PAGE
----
In 1998, the Australian Post issued a series of stamps to commemorate Rock 'n Roll songs of the 50s, 60s and 70s. The Regency TR-1 was illustrated on a stamp that featured the 1970 hit "Turn Up Your Radio" by the group Masters Apprentices. The song was considered one of the great Australian rock anthems. The radio was supplied from the collection at The Museum of Applied Arts and Sciences in Sydney. information provided by Bruce Barnett
_______TR-1 and the Electric Guitar_________
While the Regency TR-1 amped up rock 'n roll in 1954, another product hit the market in the same year for those creating the music...the Fender Stratocaster guitar. The iconic 'Strat' was pushed into fame by artists such as Eric Clapton, Jimi Hendrix, Buddy Holly and others. The Jensen speaker company had already built speakers for Fender amplifiers in the early 1950s; and in '54, Jensen developed the tiny speaker that went into the TR-1.
The chic gadget magazine, T3, published a montage of hot gadgets in 1954 that included the Strat and the Regency TR-1. CLICK to view the full-sized illustration and the magazine cover.
The two-tone '58 Strat in the photo (serial # 025705) to the right was purchased by Regency co-founder, John Pies, in the mid-'60s, and given to his son. Pies' personal TR-1 is shown sitting on the amp. CLICK photo to enlarge.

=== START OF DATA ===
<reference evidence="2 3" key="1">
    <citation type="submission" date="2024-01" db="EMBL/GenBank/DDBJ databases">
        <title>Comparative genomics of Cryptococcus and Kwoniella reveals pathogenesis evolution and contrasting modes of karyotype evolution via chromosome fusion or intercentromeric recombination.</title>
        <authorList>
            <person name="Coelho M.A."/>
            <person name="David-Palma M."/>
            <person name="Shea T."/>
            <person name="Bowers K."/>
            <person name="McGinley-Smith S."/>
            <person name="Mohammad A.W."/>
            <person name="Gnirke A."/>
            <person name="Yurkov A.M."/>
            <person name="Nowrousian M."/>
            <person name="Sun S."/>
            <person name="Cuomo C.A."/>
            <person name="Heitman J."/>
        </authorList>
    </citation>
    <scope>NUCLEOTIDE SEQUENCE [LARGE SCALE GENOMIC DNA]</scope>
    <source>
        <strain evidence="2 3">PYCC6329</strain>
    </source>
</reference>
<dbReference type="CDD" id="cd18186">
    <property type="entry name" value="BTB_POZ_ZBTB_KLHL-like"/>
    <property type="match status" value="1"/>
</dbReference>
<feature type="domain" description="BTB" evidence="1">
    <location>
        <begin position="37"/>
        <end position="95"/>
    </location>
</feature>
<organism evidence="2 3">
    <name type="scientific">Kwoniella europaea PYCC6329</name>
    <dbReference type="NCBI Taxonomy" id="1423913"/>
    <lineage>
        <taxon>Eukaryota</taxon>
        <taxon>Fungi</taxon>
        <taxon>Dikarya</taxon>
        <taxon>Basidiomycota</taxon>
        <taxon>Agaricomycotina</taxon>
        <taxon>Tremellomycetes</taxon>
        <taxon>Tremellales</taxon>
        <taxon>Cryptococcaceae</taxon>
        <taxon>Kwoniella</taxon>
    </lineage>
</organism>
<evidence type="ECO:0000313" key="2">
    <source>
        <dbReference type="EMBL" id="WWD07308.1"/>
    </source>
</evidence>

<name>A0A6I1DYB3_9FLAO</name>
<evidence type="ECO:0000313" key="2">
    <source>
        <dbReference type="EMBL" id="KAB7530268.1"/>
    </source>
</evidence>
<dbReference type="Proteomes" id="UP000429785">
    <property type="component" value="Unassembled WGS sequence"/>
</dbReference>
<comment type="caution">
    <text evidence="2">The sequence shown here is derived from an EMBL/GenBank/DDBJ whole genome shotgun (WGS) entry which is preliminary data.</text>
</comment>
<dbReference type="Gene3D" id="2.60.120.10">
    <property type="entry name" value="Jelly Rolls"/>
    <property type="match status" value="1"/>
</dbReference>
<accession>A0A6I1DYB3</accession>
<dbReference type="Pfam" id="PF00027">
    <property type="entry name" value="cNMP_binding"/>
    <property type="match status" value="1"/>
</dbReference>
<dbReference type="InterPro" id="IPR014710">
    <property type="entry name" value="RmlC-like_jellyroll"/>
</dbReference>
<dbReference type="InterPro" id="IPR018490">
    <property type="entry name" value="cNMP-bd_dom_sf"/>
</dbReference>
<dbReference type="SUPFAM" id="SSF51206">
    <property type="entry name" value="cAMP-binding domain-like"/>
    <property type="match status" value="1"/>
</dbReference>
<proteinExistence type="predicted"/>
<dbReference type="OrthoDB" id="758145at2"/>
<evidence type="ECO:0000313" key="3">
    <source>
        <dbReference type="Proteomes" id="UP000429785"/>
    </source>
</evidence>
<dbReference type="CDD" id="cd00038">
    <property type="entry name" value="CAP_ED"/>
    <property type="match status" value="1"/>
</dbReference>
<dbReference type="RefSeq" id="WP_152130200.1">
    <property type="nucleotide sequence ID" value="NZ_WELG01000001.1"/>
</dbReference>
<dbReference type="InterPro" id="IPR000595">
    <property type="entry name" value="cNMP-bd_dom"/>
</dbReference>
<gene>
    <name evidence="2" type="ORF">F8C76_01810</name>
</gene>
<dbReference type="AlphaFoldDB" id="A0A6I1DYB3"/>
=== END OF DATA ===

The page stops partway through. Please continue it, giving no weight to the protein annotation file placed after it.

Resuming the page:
Two Elegant Designs
BBC's John Ousby caused quite a stir in 2005 when he posted this picture on the internet. Quickly, accusations were made that Apple had based the iPod design on the TR-1. But in reality, it's highly unlikely this claim merited any truth. What was likely was that both Apple and Regency based their design successes on the proven principle of 'Simple Elegance' and not flashy trim. CLICK to view the BBC News piece covering this controversy.
For the record: In 1954, Regency hired the Chicago firm, Painter, Teague and Petertil, to design the plastic case for the TR-1, which was fabricated by Argus Plastics in Indianapolis.
iPhone case displays the Regency TR-1
Amazon.com offered vintage transistor radio plastic cases for the iPhone 5 and Samsung Galaxy S4 displaying the Regency TR-1. When the iPhone 5 was released, it was approximately the same height as the TR-1 as shown here; and when future smart phones were introduced, they grew even taller as demonstrated by this custom case on a Google Pixel2. The invention of integrated circuits in the 1960s (Texas Instruments and others) allowed new technologies to develop, leading to advanced miniaturization and thin phones today.
For Inquiring Minds
Much has been written about the origin of the transistor - was it humans, or was it space aliens? Here are some keywords to continue the search.
KEYWORDS: alientel.com, Roswell, American Computer Company, AT&T, Jack Morton
What were the Visionary Companies Doing at the Birth of the Transistor in 1947?